With so many people stuck inside in 2020 due to COVID-induced lockdowns, thehome renovationmarket is on the up.
Do you have a client who’s finally ready to tackle that kitchen refinish? Perhaps the garage could do with some built-in storage? Do their scratched and dented hardwood floors have you Googling, “How to sand hardwood floors?”
Now go ahead and jump into our essential guide to sanding and refinishing hardwood floors.
Tools and Supplies
While a hardwood floor refinish is almost always the preferable (and least expensive) option, sand can wear away the grain pattern. Getting the right gear is the first step to achieving the floors of your client’s dreams.
Getting the Right Equipment
Whether you’reresurfacing floorsor preparing to sand upcycled timber flooring in a new home, you’re going to need similar supplies.
Get some masking tape rolls and plastic sheeting to protect other parts of the home from wood dust. You’ll need a heavy-duty vacuum for all that refinish dust, and you need to buy or rent the right kind of floor sander.
It’s a good idea to consider what kind of finish applications you want to use at this stage. Buy the amount you need in advance so you can move onto floor finishing quickly.
How to Choose the Ideal Floor Sander
There are three mainfloor sander types: a drum sander, an orbital sander, and an edge sander. Some smaller, hand-held sanders, like a belt, disc, and palm (or vibratory) sander, are suitable for a small refinish job.
Which sander you choose depends on a few factors. Thesquare footageof the floor you want to refinish, the type of wood you’re sanding, and the finishes you wish to use after the sand. Depending on how old or damaged the floor is, or if the room you’re working in has an awkward shape, you may end up using more than one type of sander.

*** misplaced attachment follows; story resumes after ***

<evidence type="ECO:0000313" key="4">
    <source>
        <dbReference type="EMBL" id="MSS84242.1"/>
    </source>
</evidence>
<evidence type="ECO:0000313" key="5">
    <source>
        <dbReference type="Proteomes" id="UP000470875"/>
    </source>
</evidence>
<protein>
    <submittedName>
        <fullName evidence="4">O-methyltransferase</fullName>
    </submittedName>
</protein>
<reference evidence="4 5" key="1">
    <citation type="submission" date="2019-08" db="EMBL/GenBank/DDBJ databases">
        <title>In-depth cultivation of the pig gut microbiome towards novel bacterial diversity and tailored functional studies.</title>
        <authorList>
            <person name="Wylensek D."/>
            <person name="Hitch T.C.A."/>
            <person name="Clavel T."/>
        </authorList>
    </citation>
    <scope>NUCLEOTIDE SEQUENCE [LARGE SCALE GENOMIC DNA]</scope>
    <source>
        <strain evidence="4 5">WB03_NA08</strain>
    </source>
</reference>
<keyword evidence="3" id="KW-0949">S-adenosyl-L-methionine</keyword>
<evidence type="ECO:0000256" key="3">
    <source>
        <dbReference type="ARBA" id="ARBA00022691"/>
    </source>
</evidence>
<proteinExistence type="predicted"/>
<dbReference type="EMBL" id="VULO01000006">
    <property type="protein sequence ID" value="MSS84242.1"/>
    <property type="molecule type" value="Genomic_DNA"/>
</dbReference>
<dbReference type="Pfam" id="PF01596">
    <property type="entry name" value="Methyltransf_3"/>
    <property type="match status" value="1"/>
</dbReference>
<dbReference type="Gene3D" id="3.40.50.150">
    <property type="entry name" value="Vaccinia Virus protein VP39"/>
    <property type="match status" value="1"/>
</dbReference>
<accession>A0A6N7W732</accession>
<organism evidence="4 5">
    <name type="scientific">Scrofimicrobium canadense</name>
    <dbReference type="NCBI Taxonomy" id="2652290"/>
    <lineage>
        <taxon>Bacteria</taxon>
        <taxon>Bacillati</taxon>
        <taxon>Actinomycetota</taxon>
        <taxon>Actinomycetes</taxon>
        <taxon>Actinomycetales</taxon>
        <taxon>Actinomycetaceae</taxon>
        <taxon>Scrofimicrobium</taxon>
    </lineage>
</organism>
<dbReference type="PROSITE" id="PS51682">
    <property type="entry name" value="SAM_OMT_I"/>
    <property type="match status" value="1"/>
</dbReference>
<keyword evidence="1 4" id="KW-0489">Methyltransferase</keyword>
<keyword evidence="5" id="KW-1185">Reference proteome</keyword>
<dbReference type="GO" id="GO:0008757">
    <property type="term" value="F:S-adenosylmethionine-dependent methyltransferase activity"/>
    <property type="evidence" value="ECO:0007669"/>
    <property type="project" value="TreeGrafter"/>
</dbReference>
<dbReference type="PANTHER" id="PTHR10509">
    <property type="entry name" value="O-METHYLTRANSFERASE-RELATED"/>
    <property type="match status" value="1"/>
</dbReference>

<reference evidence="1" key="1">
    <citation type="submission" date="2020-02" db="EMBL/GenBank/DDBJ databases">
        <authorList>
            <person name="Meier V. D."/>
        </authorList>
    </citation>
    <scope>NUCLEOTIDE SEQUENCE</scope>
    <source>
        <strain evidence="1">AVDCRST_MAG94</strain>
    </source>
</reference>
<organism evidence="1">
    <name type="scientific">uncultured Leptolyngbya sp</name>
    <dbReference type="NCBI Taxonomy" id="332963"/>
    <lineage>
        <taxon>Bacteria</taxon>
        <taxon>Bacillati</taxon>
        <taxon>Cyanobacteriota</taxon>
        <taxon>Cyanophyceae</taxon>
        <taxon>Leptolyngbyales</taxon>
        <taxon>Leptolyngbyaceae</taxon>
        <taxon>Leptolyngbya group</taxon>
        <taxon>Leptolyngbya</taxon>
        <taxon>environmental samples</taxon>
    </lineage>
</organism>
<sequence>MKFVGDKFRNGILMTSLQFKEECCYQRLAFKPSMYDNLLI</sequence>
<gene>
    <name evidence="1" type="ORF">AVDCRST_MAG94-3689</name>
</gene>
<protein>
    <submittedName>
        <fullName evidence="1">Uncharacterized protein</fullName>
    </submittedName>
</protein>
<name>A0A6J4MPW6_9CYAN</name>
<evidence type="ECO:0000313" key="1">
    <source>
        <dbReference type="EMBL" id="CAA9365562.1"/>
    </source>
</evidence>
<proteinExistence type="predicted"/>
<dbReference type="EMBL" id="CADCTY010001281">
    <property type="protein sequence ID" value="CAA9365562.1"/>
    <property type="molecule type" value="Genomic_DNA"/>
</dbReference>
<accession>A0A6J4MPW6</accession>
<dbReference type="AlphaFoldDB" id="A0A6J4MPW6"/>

Brush up on the Terminology
It might seem like hardwood flooring has been around forever, but that’s not the case. Thetongue-and-groove planks we know and love today only became popular in the early 19th century. Still, that’s long enough for an entire industry–with specific tools, machinery, and terminology–to develop.
Just like other industries, clients, suppliers, and other contractors will take you more seriously if you know the right words to use. Brush up on yourflooring termsto ensure you get the best prices and buy the correct equipment and products for your needs.
How to Sand Hardwood Floors: Sanding Safety
Before we dive into the how-to, let’s have a chat about floor sanding safety. Knowing how to stay safe is as important as having the right equipment.
Manage the Dust
We all know that people in the mining and construction professions are susceptible to lung diseases caused by dust. But did you know that the dust you create when you’re sanding and refinishing hardwood floors is also harmful?
The EPA recommends several strategies to minimize yourexposure to dust. Mist surfaces with water before sanding, scraping, or refinishing, and cover any areas you don’t want dust to land on with a plastic tarp. Use the tarp to seal off doorways, too.